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Who is the Real Victim Anyway?

The legal definition of a crime “victim” is not what one might think. The word “victim” seems to mean the person who was assaulted, stabbed, murdered, or had their property stolen. Under the law, however, the “victim” of a crime is the “State.” All criminal cases are therefore styled: “The State of ______ vs. The Defendant.”

Once the authorities become involved in a domestic disturbance, they will forever be intertwined with the eventual outcome of the incident. The State, meaning the government, police, and prosecutors, solely decide if a case will be prosecuted or dismissed. Even if the “real victim,” i.e. the person who supposedly was assaulted, informs the authorities of their desire to have the case dismissed, the charging decision is still left up to the government.

In Texas, the allegedly assaulted person can provide the government with an “affidavit of non-prosecution,” a document stating prosecution is not desired and requesting the case be dropped. Until recently, such affidavits were given substantial consideration from the government. After all, why would the authorities want to prosecute when the actual victim did not desire it? The answer is simple:

A case of alleged domestic violence now belongs to “The Family Violence Industry.”

A constant complaint from those at the center of a domestic violence investigation is how irrelevant the family is to the investigative team. The team wants to win the case. It wants a criminal conviction. And will do anything to get it. The team, despite its public overtures, does not care about the individual family it is making life-altering decisions for. The family, alleged victim, defendant, and children alike are all mere pawns, literally at the mercy of this governmental machine.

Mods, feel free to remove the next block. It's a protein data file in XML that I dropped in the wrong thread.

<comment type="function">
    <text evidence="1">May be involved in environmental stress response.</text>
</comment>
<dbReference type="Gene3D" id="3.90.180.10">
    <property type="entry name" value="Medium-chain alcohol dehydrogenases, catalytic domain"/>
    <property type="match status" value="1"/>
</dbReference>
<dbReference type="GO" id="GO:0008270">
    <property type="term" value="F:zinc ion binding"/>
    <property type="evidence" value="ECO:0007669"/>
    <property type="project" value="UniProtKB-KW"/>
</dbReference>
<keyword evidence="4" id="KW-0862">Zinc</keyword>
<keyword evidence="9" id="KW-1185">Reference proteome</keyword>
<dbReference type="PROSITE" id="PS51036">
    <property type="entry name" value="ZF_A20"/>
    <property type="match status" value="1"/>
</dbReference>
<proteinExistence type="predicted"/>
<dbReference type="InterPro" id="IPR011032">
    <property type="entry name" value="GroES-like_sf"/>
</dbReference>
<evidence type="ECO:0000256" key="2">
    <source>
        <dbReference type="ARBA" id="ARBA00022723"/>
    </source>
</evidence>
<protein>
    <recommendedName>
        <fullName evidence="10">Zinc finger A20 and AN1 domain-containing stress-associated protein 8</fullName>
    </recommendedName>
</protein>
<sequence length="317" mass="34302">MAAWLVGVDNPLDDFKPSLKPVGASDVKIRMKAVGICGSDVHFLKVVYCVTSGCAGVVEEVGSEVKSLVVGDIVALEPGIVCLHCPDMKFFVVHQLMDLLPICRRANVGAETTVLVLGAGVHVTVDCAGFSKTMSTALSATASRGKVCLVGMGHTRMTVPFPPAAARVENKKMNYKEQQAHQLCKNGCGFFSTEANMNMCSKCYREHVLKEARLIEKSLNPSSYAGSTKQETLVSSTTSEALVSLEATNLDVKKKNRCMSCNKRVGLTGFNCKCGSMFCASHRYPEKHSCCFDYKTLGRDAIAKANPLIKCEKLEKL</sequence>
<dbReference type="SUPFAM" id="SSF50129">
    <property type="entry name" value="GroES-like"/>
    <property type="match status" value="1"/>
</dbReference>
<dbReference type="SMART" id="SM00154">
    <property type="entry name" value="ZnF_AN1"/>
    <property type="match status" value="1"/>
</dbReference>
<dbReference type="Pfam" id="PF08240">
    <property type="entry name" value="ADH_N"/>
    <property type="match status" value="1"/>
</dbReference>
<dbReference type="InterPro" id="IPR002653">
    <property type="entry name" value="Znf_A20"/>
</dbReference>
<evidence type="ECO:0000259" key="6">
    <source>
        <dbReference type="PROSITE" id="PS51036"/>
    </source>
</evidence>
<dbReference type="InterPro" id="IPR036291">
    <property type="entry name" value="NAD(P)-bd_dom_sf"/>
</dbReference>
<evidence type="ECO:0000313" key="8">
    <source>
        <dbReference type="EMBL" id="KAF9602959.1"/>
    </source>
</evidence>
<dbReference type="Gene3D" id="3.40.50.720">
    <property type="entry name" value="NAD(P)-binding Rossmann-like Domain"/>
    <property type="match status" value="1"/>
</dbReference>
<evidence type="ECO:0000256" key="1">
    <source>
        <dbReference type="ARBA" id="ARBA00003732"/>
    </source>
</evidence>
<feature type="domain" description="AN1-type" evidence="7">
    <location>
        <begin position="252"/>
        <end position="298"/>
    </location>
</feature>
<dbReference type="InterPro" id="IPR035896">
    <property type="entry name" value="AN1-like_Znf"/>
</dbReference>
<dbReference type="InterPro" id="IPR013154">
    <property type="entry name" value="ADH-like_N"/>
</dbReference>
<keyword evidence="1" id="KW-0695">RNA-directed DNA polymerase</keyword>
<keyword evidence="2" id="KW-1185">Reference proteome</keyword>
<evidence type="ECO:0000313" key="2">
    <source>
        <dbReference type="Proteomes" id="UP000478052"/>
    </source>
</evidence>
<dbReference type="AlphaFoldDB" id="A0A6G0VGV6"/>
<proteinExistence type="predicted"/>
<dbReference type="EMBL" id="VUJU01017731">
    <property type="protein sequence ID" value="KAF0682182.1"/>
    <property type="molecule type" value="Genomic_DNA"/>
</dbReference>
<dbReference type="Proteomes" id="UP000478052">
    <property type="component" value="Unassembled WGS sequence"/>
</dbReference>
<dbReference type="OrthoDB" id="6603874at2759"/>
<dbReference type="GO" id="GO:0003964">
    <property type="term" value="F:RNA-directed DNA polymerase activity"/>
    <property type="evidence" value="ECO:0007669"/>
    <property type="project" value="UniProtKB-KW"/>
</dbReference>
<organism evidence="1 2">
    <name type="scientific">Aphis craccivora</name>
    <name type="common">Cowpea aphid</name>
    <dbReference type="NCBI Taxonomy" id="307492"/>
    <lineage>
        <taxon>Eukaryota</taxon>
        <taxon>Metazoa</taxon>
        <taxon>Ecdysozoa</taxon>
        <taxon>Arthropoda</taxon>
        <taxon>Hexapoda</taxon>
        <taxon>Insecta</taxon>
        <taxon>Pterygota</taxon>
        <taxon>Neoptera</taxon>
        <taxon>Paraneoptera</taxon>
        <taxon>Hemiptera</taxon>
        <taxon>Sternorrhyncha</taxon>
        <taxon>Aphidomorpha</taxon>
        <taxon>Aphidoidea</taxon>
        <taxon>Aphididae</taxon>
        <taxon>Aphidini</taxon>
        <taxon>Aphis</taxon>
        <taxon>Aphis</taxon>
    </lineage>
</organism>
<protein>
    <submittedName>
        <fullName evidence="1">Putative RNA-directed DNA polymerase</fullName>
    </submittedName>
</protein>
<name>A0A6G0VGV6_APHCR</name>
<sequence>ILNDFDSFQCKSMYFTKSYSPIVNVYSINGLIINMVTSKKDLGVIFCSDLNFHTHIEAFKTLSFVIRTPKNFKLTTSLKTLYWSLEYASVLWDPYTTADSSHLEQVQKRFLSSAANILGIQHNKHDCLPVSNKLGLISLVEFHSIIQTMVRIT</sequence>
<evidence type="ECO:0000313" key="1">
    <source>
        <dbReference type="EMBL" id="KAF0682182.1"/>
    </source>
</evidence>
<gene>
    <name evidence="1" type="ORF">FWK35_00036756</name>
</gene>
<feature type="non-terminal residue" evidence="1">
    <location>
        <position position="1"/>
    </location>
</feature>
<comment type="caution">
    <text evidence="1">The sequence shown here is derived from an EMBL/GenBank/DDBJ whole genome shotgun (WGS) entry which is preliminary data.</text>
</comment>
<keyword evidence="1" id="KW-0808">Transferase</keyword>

The machine knows very well how to destroy families, yet it knows nothing of healing them.

“The woman sitting across the table often breaks into tears and fits of trembling. She lives in fear. She says she has been threatened and emotionally battered by those who call themselves “front-line workers” in the war against violence against women. Since the violence against women specialists invaded their lives a year ago, husband and wife have developed ulcers, been financially battered and say they survived many attempts to break up their marriage.

Now they’re angry‚ĶFrom the start the advice from support workers connected to the Domestic Violence Court was that she should break up her marriage. She should not risk living with a violent man. Her attempts to defend her husband were met with we-understand-and-we-know-better attitudes; she was afraid of him and was trying to protect him so he wouldn’t be angry. When it became clear she had no intention of separating from her husband, the threats from domestic violence specialists connected to the court moved to a new level that still terrifies her.

“They seemed to be threatening to take my child. They said if I wasn’t going to protect my child from his father, then the system would have to.” I learned it’s a system that doesn’t listen." Dave Brown, The Ottawa Citizen, 2001, Cult of The Domestic Violence Industry

If you have fallen prey to the Domestic Violence Industry you need experienced Domestic Violence Defense. Contact us NOW!